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British Troops Enter Southern City of Basra

BY Admin  April 7, 2003 at 1:46 PM EDT

Coalition troops, backed by several tanks and four Cobra helicopters overhead, entered the southern city of Basra unopposed for the first time since the Iraq war began nearly three weeks ago.

Hundreds of Basra residents emerged from their homes, some greeting the armed troops advancing towards the city’s square, wire services reported on Monday. Some civilians shouted, “Welcome, welcome, very good!” to the troops, shaking their hands and giving the thumbs-up sign.

Other residents begged the soldiers for water since the city’s supply had been cut off for more than 19 days.

In London, British Defense Secretary Geoffrey Hoon on Monday said the British-led forces had achieved a “tremendous amount” in Basra and were “there to stay.”

Air Marshal Brian Burridge cautioned that British forces would likely encounter some resistance from the remaining “hard core” of Iraqi leader Saddam Hussein’s loyalists holed up within the city.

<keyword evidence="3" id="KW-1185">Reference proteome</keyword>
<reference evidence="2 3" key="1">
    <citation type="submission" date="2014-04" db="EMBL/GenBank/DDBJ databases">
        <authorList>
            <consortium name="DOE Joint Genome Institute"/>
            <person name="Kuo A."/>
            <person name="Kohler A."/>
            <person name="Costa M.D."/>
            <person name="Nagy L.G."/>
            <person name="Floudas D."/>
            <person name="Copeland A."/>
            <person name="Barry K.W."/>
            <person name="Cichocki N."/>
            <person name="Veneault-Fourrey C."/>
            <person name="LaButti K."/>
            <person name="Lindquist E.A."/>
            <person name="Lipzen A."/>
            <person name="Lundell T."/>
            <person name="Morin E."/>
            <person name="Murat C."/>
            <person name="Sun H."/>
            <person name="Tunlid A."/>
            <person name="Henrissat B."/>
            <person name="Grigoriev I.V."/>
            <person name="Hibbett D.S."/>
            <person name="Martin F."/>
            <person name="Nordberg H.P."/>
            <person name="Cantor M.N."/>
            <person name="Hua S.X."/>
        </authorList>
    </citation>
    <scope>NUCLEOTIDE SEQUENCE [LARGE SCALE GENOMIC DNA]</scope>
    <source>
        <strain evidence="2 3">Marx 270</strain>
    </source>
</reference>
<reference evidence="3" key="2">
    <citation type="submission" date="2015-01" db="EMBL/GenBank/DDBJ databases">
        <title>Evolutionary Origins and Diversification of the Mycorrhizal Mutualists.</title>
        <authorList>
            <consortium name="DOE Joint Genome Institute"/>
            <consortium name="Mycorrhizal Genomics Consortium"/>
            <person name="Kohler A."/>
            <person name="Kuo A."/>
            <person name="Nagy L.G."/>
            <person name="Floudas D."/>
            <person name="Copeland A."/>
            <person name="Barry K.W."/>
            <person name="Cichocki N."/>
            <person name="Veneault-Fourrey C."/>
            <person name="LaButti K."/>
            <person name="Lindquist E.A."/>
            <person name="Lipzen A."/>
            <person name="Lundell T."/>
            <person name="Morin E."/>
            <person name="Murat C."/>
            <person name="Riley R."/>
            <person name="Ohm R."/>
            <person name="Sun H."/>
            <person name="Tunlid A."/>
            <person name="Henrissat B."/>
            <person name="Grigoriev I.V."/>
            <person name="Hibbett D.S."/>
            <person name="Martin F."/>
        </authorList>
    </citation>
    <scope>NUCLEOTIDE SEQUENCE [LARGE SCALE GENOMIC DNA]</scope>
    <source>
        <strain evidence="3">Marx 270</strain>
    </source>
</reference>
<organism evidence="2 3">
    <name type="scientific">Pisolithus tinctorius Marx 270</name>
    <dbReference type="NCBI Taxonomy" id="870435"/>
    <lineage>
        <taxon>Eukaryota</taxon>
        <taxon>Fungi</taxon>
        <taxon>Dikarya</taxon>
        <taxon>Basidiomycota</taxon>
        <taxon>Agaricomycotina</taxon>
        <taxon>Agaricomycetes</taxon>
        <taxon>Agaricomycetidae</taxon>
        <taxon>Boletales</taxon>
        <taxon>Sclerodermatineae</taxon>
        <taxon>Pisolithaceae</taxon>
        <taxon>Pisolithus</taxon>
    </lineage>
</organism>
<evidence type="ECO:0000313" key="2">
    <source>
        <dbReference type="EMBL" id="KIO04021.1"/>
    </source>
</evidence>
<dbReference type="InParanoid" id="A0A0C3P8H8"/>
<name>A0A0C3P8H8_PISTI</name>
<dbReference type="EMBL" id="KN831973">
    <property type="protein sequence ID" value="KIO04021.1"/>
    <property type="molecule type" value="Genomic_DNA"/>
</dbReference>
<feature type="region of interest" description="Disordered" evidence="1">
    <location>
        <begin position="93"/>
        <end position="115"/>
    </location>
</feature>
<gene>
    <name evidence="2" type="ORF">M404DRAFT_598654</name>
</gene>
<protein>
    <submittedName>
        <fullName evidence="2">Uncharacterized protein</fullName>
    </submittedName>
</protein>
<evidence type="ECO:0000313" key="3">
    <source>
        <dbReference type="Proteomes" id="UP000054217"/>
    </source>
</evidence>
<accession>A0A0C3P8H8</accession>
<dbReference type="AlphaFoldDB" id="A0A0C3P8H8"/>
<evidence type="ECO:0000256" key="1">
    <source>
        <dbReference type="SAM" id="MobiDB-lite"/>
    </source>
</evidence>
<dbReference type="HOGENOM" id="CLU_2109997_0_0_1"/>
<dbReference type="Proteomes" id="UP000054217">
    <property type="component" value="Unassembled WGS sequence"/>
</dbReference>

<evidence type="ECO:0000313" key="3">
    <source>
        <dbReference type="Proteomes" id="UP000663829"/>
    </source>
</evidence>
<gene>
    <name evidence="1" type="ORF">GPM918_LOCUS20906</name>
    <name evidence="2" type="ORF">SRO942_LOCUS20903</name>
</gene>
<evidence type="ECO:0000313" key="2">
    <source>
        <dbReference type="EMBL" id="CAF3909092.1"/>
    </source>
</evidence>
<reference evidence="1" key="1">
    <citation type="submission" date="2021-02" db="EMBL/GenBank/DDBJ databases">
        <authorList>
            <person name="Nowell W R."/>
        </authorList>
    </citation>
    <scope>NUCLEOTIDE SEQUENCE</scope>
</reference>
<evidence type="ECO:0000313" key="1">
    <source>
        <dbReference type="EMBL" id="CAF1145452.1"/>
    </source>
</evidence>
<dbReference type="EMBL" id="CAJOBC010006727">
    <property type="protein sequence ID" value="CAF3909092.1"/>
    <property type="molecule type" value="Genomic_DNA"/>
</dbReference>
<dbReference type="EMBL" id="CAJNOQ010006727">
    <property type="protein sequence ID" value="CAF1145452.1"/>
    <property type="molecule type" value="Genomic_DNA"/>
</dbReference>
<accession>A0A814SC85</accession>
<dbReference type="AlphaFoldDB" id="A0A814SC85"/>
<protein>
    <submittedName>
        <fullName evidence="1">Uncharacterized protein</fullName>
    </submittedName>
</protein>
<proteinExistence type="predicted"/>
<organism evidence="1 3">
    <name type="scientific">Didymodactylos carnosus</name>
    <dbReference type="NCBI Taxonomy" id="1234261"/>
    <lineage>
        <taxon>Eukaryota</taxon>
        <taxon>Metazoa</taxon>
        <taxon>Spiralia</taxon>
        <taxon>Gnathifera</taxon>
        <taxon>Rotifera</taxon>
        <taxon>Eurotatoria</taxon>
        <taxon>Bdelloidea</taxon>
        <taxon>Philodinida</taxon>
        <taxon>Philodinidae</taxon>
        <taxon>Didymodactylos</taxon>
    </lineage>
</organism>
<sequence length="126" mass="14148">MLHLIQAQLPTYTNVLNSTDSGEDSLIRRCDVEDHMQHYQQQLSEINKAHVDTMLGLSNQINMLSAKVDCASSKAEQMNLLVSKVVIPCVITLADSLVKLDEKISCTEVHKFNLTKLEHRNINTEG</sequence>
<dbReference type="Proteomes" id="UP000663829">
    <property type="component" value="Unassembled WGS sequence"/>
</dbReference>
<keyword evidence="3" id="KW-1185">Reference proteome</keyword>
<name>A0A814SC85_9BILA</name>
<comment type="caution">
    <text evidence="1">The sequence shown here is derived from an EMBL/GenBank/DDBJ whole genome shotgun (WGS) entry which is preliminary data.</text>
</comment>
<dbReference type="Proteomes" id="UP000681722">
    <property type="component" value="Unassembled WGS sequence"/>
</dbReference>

“The 3rd Battalion of the Parachute Regiment are in the process now of sweeping the old town in Basra which is a myriad of narrow streets and winding alleys and this has to be done on foot,” Burridge told reporters at Central Command headquarters in Qatar.

Soldiers on the ground in Basra expressed confidence that most of the Iraqi fighters had been wiped out by raids over the weekend, the Associated Press reported Monday.

“This (reception) is more than we could have hoped for. We took part in the raid yesterday and today it’s a completely different city,” Major Chris Brannigan of the Royal Scots Dragoon Guards told the Associated Press.

Meanwhile, British troops in Basra also worked to contain looting by Iraqi civilians, who were seen hauling furniture, carpets and other items out of the local bank, hotel, and other buildings vacated by Saddam’s loyalists, wire services reported.

Burridge said the looting was practically “an inevitability.”

“There is a release of pent up annoyance and hatred against the Ba’ath Party and the Baath regime but once that safety valve is blown … the business of protecting property becomes easier,” he said.